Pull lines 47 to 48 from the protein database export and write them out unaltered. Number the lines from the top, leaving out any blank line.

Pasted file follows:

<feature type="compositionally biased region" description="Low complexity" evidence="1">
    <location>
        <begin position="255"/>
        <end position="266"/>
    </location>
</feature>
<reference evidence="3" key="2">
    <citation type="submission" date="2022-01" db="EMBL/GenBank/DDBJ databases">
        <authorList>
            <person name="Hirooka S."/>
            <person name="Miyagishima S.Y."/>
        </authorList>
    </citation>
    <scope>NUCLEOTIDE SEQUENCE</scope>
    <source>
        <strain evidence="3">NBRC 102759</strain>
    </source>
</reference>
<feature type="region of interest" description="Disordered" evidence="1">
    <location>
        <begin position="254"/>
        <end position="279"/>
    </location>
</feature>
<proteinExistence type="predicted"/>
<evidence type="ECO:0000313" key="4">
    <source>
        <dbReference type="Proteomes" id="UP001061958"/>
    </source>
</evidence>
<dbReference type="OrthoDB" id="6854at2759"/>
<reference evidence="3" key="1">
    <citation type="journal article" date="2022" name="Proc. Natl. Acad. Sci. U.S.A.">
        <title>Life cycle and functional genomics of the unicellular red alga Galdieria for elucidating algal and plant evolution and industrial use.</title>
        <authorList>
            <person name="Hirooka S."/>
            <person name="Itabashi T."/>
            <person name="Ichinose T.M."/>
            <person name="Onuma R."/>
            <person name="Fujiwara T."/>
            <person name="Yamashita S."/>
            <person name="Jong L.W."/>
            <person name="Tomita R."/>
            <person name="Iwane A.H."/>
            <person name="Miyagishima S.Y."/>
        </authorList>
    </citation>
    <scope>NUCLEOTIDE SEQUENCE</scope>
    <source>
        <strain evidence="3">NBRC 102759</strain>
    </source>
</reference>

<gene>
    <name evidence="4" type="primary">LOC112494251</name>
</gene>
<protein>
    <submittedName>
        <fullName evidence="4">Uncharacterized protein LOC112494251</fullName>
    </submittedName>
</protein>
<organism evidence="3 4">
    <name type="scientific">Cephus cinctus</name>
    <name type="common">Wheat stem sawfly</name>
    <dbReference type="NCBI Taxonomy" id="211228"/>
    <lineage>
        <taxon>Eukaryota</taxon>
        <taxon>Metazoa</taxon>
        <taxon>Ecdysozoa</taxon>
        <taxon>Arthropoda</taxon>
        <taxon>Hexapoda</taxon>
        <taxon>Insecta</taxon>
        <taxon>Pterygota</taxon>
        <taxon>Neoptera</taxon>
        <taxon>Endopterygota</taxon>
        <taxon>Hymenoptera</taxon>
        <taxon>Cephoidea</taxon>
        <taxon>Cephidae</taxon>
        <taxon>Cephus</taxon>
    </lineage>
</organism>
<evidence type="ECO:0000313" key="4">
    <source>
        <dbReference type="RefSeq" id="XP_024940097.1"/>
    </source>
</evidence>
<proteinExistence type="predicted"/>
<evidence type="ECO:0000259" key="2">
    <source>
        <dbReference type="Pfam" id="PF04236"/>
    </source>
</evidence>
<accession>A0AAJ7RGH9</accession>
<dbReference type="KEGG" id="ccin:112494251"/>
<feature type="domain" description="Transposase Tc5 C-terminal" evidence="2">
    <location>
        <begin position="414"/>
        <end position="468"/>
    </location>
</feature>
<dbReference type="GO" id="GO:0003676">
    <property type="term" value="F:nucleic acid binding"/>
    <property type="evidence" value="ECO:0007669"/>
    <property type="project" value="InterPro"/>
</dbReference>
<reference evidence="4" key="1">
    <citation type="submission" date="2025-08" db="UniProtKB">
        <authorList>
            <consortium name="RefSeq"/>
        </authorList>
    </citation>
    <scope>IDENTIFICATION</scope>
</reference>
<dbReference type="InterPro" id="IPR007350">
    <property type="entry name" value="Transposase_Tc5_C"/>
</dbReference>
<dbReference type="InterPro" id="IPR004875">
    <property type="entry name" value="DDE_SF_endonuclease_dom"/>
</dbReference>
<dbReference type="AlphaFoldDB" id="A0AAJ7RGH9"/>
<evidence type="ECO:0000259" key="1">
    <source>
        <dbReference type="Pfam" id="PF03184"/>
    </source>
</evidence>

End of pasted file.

    </citation>
    <scope>NUCLEOTIDE SEQUENCE</scope>